Sitting on the McMaster MAP (Minorities and Philosophy) chapter’s coordination committee has revealed some notable limitations in organized efforts to address philosophy’s diversity problem. Intersectionality is either a non-starter or, at best, a fashionable buzzword whose subversive implications are not taken seriously. I have been asked, again and again, to defend disability against race as distinct “topics” competing for representation.
Diversity work often gets sidelined in favour of more “substantive” concerns when it comes to decisions about which speakers to invite and who to hire, while “inclusion” is often dealt with haphazardly as a matter of filling an extra set of “checkboxes.” The checkbox approach further marginalizes disability from this politics of representation and naturalizes both the fragmentation and outsider status of what gets selectively excluded from “real” philosophical topics like law, language, and personal identity, as if such things have nothing to do with the embodied life or the legacy of colonialism.
For example, in response to student outrage over the shortlist of candidates for a recent philosophy of law hire here at McMaster—none of the chosen candidates engages with the Canadian legal context, for example, as shaped by Indigenous-settler relations, Black Lives Matter, etc.—a member of the hiring committee told us, matter-of-factly, that the candidates were “for philosophy of law, not philosophy of race,” as if “philosophy of race” has a monopoly over all race-related research. It is frustrating to try to create a space in philosophy to do research concerning race and disability, only to have these “subfields” actively reinterpreted as ghettos for confining such research. Obviously, not everyone involved is insincere, but the infrastructural tendency of this checkbox system appears to primarily work towards preserving the moral innocence of the discipline through “woke” rebranding rather than making real structural changes.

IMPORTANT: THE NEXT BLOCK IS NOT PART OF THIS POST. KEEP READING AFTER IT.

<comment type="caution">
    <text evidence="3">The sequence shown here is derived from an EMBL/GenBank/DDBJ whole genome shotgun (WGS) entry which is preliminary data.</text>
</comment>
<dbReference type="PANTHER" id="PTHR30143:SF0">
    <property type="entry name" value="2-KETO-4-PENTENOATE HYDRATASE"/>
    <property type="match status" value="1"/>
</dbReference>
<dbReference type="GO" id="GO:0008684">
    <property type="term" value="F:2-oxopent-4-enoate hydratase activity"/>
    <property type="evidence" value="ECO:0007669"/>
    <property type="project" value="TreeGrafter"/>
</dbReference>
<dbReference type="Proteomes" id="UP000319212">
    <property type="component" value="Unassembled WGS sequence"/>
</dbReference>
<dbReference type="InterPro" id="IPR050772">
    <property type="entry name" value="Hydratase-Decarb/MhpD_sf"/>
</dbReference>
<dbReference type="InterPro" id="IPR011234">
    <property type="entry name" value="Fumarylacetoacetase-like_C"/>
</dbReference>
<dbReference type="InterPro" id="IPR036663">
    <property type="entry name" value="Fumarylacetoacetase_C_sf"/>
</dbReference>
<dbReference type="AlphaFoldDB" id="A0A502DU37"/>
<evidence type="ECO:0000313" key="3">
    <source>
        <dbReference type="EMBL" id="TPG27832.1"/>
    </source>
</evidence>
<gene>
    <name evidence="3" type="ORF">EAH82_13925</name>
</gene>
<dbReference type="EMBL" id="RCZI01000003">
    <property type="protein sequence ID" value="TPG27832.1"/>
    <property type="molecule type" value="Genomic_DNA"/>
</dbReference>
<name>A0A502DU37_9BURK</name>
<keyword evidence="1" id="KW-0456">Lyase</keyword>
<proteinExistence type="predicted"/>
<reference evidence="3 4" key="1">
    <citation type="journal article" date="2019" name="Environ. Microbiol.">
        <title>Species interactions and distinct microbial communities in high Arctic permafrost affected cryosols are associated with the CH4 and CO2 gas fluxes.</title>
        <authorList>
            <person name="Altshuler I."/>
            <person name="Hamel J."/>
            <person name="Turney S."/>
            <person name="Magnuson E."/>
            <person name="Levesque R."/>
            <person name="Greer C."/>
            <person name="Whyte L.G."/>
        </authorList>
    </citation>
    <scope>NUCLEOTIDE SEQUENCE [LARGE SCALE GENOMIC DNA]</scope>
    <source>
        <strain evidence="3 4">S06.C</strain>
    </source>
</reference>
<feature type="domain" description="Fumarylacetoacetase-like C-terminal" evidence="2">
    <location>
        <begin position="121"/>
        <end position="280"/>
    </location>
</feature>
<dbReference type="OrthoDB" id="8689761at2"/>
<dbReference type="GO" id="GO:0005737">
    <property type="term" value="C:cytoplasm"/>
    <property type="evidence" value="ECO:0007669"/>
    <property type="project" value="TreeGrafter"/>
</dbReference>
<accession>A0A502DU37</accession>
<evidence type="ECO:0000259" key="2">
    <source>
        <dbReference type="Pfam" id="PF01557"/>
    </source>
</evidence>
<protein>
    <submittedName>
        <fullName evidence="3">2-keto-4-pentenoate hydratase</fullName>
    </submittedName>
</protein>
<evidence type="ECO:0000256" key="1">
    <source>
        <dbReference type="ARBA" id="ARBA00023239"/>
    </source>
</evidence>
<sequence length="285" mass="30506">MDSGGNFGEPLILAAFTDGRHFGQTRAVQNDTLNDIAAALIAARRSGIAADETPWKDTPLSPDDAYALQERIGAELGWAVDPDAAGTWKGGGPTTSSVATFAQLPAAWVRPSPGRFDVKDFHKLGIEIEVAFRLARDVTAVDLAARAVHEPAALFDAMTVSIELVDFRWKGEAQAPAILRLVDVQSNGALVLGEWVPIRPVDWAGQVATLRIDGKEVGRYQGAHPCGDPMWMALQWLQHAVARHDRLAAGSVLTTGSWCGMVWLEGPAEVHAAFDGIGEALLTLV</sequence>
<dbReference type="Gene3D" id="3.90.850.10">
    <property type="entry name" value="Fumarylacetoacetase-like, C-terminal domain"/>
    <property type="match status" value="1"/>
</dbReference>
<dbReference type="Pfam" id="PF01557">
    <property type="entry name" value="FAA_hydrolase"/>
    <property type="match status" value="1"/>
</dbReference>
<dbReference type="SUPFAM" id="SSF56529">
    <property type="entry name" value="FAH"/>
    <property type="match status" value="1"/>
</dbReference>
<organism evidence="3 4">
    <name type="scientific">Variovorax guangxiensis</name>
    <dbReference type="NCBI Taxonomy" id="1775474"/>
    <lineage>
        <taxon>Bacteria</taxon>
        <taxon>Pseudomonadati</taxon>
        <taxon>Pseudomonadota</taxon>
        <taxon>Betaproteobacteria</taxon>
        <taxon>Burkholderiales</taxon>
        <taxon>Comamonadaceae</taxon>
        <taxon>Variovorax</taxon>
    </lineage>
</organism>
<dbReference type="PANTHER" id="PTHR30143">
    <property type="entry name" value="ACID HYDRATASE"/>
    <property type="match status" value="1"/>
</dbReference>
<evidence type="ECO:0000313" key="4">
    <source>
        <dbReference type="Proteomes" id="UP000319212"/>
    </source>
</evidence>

Isaac, your interest in philosophy seems to derive from an entwinement of gaming, language, and autism. How would you describe the interconnections between these phenomena and your identity?